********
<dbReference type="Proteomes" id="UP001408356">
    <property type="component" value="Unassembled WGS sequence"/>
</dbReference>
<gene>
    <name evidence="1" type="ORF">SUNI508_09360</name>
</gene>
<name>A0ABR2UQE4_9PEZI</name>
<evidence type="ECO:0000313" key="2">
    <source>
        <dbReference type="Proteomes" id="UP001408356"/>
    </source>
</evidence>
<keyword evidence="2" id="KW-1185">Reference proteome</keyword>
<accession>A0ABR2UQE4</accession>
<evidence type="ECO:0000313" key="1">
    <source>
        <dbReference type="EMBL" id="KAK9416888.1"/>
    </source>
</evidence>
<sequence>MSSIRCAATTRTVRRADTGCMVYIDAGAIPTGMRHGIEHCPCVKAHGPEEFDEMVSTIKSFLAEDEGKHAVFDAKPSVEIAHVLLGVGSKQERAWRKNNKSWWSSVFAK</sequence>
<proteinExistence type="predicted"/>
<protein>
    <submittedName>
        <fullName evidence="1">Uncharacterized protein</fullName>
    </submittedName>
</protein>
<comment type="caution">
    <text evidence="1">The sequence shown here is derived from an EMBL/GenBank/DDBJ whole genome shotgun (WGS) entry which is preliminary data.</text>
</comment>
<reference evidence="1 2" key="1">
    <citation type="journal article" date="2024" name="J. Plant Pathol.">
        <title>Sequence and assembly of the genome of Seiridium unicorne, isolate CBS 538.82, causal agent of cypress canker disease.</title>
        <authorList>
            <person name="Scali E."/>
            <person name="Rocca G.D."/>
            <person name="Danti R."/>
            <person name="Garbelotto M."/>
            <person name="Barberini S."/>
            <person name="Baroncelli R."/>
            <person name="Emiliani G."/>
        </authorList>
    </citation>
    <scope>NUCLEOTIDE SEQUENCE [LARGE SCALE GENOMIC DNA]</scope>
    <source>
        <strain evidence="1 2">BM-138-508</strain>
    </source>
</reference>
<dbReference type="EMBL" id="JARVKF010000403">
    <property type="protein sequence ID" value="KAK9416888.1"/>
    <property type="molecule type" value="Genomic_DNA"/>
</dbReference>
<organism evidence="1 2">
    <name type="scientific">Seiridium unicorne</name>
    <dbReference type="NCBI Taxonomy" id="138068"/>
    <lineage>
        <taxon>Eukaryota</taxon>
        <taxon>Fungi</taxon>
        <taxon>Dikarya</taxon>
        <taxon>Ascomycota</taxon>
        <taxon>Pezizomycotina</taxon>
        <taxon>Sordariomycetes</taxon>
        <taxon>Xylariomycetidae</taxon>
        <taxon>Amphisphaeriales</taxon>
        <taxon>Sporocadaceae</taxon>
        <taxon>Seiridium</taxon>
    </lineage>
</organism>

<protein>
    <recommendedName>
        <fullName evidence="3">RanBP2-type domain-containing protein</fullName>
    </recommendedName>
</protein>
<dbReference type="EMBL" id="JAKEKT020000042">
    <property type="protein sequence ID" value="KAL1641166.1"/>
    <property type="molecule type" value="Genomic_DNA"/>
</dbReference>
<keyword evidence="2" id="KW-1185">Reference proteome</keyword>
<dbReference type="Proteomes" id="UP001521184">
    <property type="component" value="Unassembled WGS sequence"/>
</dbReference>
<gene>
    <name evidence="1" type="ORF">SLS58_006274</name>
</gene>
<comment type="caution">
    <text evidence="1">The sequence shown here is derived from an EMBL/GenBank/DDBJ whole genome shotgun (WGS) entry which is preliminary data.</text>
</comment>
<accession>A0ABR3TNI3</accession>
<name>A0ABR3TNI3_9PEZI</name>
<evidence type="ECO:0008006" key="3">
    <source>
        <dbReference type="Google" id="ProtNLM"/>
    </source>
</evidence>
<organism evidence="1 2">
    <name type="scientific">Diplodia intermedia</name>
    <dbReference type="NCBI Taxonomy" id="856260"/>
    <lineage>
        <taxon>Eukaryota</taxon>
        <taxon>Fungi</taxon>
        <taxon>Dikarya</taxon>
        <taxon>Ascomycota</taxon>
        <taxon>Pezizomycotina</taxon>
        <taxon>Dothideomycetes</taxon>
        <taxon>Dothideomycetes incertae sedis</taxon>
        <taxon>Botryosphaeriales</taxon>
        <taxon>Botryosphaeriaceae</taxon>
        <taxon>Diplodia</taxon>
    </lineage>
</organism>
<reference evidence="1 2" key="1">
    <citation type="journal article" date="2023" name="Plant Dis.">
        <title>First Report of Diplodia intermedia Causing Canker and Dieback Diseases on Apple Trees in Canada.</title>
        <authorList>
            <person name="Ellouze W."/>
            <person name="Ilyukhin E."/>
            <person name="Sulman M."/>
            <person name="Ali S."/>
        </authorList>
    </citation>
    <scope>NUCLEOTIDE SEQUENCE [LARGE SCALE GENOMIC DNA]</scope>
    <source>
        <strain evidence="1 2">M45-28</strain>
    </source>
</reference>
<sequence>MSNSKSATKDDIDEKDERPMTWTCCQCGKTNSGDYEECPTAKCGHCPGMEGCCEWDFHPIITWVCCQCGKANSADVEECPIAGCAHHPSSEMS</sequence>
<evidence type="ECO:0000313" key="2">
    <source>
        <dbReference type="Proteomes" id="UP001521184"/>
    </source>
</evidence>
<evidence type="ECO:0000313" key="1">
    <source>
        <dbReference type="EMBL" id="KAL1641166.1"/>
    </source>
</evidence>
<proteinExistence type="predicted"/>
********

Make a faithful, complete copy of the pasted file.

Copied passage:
<dbReference type="Proteomes" id="UP001408356">
    <property type="component" value="Unassembled WGS sequence"/>
</dbReference>
<gene>
    <name evidence="1" type="ORF">SUNI508_09360</name>
</gene>
<name>A0ABR2UQE4_9PEZI</name>
<evidence type="ECO:0000313" key="2">
    <source>
        <dbReference type="Proteomes" id="UP001408356"/>
    </source>
</evidence>
<keyword evidence="2" id="KW-1185">Reference proteome</keyword>
<accession>A0ABR2UQE4</accession>
<evidence type="ECO:0000313" key="1">
    <source>
        <dbReference type="EMBL" id="KAK9416888.1"/>
    </source>
</evidence>
<sequence>MSSIRCAATTRTVRRADTGCMVYIDAGAIPTGMRHGIEHCPCVKAHGPEEFDEMVSTIKSFLAEDEGKHAVFDAKPSVEIAHVLLGVGSKQERAWRKNNKSWWSSVFAK</sequence>
<proteinExistence type="predicted"/>
<protein>
    <submittedName>
        <fullName evidence="1">Uncharacterized protein</fullName>
    </submittedName>
</protein>
<comment type="caution">
    <text evidence="1">The sequence shown here is derived from an EMBL/GenBank/DDBJ whole genome shotgun (WGS) entry which is preliminary data.</text>
</comment>
<reference evidence="1 2" key="1">
    <citation type="journal article" date="2024" name="J. Plant Pathol.">
        <title>Sequence and assembly of the genome of Seiridium unicorne, isolate CBS 538.82, causal agent of cypress canker disease.</title>
        <authorList>
            <person name="Scali E."/>
            <person name="Rocca G.D."/>
            <person name="Danti R."/>
            <person name="Garbelotto M."/>
            <person name="Barberini S."/>
            <person name="Baroncelli R."/>
            <person name="Emiliani G."/>
        </authorList>
    </citation>
    <scope>NUCLEOTIDE SEQUENCE [LARGE SCALE GENOMIC DNA]</scope>
    <source>
        <strain evidence="1 2">BM-138-508</strain>
    </source>
</reference>
<dbReference type="EMBL" id="JARVKF010000403">
    <property type="protein sequence ID" value="KAK9416888.1"/>
    <property type="molecule type" value="Genomic_DNA"/>
</dbReference>
<organism evidence="1 2">
    <name type="scientific">Seiridium unicorne</name>
    <dbReference type="NCBI Taxonomy" id="138068"/>
    <lineage>
        <taxon>Eukaryota</taxon>
        <taxon>Fungi</taxon>
        <taxon>Dikarya</taxon>
        <taxon>Ascomycota</taxon>
        <taxon>Pezizomycotina</taxon>
        <taxon>Sordariomycetes</taxon>
        <taxon>Xylariomycetidae</taxon>
        <taxon>Amphisphaeriales</taxon>
        <taxon>Sporocadaceae</taxon>
        <taxon>Seiridium</taxon>
    </lineage>
</organism>

<protein>
    <recommendedName>
        <fullName evidence="3">RanBP2-type domain-containing protein</fullName>
    </recommendedName>
</protein>
<dbReference type="EMBL" id="JAKEKT020000042">
    <property type="protein sequence ID" value="KAL1641166.1"/>
    <property type="molecule type" value="Genomic_DNA"/>
</dbReference>
<keyword evidence="2" id="KW-1185">Reference proteome</keyword>
<dbReference type="Proteomes" id="UP001521184">
    <property type="component" value="Unassembled WGS sequence"/>
</dbReference>
<gene>
    <name evidence="1" type="ORF">SLS58_006274</name>
</gene>
<comment type="caution">
    <text evidence="1">The sequence shown here is derived from an EMBL/GenBank/DDBJ whole genome shotgun (WGS) entry which is preliminary data.</text>
</comment>
<accession>A0ABR3TNI3</accession>
<name>A0ABR3TNI3_9PEZI</name>
<evidence type="ECO:0008006" key="3">
    <source>
        <dbReference type="Google" id="ProtNLM"/>
    </source>
</evidence>
<organism evidence="1 2">
    <name type="scientific">Diplodia intermedia</name>
    <dbReference type="NCBI Taxonomy" id="856260"/>
    <lineage>
        <taxon>Eukaryota</taxon>
        <taxon>Fungi</taxon>
        <taxon>Dikarya</taxon>
        <taxon>Ascomycota</taxon>
        <taxon>Pezizomycotina</taxon>
        <taxon>Dothideomycetes</taxon>
        <taxon>Dothideomycetes incertae sedis</taxon>
        <taxon>Botryosphaeriales</taxon>
        <taxon>Botryosphaeriaceae</taxon>
        <taxon>Diplodia</taxon>
    </lineage>
</organism>
<reference evidence="1 2" key="1">
    <citation type="journal article" date="2023" name="Plant Dis.">
        <title>First Report of Diplodia intermedia Causing Canker and Dieback Diseases on Apple Trees in Canada.</title>
        <authorList>
            <person name="Ellouze W."/>
            <person name="Ilyukhin E."/>
            <person name="Sulman M."/>
            <person name="Ali S."/>
        </authorList>
    </citation>
    <scope>NUCLEOTIDE SEQUENCE [LARGE SCALE GENOMIC DNA]</scope>
    <source>
        <strain evidence="1 2">M45-28</strain>
    </source>
</reference>
<sequence>MSNSKSATKDDIDEKDERPMTWTCCQCGKTNSGDYEECPTAKCGHCPGMEGCCEWDFHPIITWVCCQCGKANSADVEECPIAGCAHHPSSEMS</sequence>
<evidence type="ECO:0000313" key="2">
    <source>
        <dbReference type="Proteomes" id="UP001521184"/>
    </source>
</evidence>
<evidence type="ECO:0000313" key="1">
    <source>
        <dbReference type="EMBL" id="KAL1641166.1"/>
    </source>
</evidence>
<proteinExistence type="predicted"/>